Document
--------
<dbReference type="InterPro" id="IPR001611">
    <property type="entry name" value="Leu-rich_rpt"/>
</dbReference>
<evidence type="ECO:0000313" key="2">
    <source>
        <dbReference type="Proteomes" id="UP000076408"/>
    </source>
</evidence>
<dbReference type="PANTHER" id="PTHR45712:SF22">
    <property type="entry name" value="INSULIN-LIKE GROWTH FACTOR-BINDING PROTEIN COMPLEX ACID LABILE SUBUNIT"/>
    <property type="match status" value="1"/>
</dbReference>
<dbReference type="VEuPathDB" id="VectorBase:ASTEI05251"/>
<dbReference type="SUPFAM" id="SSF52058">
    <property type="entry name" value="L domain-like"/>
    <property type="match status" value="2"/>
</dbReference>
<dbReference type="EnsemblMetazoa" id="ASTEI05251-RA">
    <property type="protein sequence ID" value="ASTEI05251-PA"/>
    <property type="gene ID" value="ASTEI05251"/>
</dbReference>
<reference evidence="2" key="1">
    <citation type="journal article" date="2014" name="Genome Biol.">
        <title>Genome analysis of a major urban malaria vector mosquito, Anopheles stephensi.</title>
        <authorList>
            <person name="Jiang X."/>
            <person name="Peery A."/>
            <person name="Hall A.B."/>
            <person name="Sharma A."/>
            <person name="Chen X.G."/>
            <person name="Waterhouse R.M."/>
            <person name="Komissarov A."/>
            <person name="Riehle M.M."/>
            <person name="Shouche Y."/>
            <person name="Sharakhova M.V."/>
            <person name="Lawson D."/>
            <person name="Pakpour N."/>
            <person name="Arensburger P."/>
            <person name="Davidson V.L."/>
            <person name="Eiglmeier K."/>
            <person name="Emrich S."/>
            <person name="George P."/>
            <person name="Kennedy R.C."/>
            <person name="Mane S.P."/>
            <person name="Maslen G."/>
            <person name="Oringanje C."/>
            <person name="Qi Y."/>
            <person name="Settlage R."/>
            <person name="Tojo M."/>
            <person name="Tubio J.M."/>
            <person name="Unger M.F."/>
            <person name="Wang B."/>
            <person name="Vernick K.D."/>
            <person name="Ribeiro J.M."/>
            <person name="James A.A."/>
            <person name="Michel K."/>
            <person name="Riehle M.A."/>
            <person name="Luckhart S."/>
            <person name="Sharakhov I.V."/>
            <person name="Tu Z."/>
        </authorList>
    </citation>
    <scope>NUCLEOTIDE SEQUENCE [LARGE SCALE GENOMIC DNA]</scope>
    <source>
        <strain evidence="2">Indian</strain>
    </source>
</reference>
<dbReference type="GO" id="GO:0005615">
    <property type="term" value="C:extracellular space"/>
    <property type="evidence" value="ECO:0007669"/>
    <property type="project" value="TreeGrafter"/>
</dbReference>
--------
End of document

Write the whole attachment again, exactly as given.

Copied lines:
<dbReference type="InterPro" id="IPR001611">
    <property type="entry name" value="Leu-rich_rpt"/>
</dbReference>
<evidence type="ECO:0000313" key="2">
    <source>
        <dbReference type="Proteomes" id="UP000076408"/>
    </source>
</evidence>
<dbReference type="PANTHER" id="PTHR45712:SF22">
    <property type="entry name" value="INSULIN-LIKE GROWTH FACTOR-BINDING PROTEIN COMPLEX ACID LABILE SUBUNIT"/>
    <property type="match status" value="1"/>
</dbReference>
<dbReference type="VEuPathDB" id="VectorBase:ASTEI05251"/>
<dbReference type="SUPFAM" id="SSF52058">
    <property type="entry name" value="L domain-like"/>
    <property type="match status" value="2"/>
</dbReference>
<dbReference type="EnsemblMetazoa" id="ASTEI05251-RA">
    <property type="protein sequence ID" value="ASTEI05251-PA"/>
    <property type="gene ID" value="ASTEI05251"/>
</dbReference>
<reference evidence="2" key="1">
    <citation type="journal article" date="2014" name="Genome Biol.">
        <title>Genome analysis of a major urban malaria vector mosquito, Anopheles stephensi.</title>
        <authorList>
            <person name="Jiang X."/>
            <person name="Peery A."/>
            <person name="Hall A.B."/>
            <person name="Sharma A."/>
            <person name="Chen X.G."/>
            <person name="Waterhouse R.M."/>
            <person name="Komissarov A."/>
            <person name="Riehle M.M."/>
            <person name="Shouche Y."/>
            <person name="Sharakhova M.V."/>
            <person name="Lawson D."/>
            <person name="Pakpour N."/>
            <person name="Arensburger P."/>
            <person name="Davidson V.L."/>
            <person name="Eiglmeier K."/>
            <person name="Emrich S."/>
            <person name="George P."/>
            <person name="Kennedy R.C."/>
            <person name="Mane S.P."/>
            <person name="Maslen G."/>
            <person name="Oringanje C."/>
            <person name="Qi Y."/>
            <person name="Settlage R."/>
            <person name="Tojo M."/>
            <person name="Tubio J.M."/>
            <person name="Unger M.F."/>
            <person name="Wang B."/>
            <person name="Vernick K.D."/>
            <person name="Ribeiro J.M."/>
            <person name="James A.A."/>
            <person name="Michel K."/>
            <person name="Riehle M.A."/>
            <person name="Luckhart S."/>
            <person name="Sharakhov I.V."/>
            <person name="Tu Z."/>
        </authorList>
    </citation>
    <scope>NUCLEOTIDE SEQUENCE [LARGE SCALE GENOMIC DNA]</scope>
    <source>
        <strain evidence="2">Indian</strain>
    </source>
</reference>
<dbReference type="GO" id="GO:0005615">
    <property type="term" value="C:extracellular space"/>
    <property type="evidence" value="ECO:0007669"/>
    <property type="project" value="TreeGrafter"/>
</dbReference>